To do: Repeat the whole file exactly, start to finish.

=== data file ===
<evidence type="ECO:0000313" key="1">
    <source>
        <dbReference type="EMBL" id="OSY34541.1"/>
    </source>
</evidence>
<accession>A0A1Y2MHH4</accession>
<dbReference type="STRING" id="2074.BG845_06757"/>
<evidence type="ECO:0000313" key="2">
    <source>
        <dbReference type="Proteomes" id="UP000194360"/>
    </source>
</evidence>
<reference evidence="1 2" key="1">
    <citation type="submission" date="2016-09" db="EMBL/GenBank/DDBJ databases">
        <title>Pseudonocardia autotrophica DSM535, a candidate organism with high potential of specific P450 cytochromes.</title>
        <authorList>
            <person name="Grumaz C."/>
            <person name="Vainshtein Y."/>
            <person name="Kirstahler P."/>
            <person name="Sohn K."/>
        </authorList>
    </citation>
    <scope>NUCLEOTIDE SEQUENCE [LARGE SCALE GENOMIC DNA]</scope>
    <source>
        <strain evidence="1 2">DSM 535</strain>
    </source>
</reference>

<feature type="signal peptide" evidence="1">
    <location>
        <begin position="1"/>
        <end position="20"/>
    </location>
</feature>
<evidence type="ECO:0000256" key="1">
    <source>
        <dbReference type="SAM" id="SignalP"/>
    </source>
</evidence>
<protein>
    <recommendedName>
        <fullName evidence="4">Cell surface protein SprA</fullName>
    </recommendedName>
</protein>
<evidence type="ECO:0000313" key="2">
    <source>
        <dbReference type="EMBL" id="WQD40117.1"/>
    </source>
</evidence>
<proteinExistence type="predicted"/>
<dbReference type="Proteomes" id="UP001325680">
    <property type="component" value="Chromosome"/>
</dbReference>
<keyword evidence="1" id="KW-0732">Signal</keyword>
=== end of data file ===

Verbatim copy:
<evidence type="ECO:0000313" key="1">
    <source>
        <dbReference type="EMBL" id="OSY34541.1"/>
    </source>
</evidence>
<accession>A0A1Y2MHH4</accession>
<dbReference type="STRING" id="2074.BG845_06757"/>
<evidence type="ECO:0000313" key="2">
    <source>
        <dbReference type="Proteomes" id="UP000194360"/>
    </source>
</evidence>
<reference evidence="1 2" key="1">
    <citation type="submission" date="2016-09" db="EMBL/GenBank/DDBJ databases">
        <title>Pseudonocardia autotrophica DSM535, a candidate organism with high potential of specific P450 cytochromes.</title>
        <authorList>
            <person name="Grumaz C."/>
            <person name="Vainshtein Y."/>
            <person name="Kirstahler P."/>
            <person name="Sohn K."/>
        </authorList>
    </citation>
    <scope>NUCLEOTIDE SEQUENCE [LARGE SCALE GENOMIC DNA]</scope>
    <source>
        <strain evidence="1 2">DSM 535</strain>
    </source>
</reference>

<feature type="signal peptide" evidence="1">
    <location>
        <begin position="1"/>
        <end position="20"/>
    </location>
</feature>
<evidence type="ECO:0000256" key="1">
    <source>
        <dbReference type="SAM" id="SignalP"/>
    </source>
</evidence>
<protein>
    <recommendedName>
        <fullName evidence="4">Cell surface protein SprA</fullName>
    </recommendedName>
</protein>
<evidence type="ECO:0000313" key="2">
    <source>
        <dbReference type="EMBL" id="WQD40117.1"/>
    </source>
</evidence>
<proteinExistence type="predicted"/>
<dbReference type="Proteomes" id="UP001325680">
    <property type="component" value="Chromosome"/>
</dbReference>
<keyword evidence="1" id="KW-0732">Signal</keyword>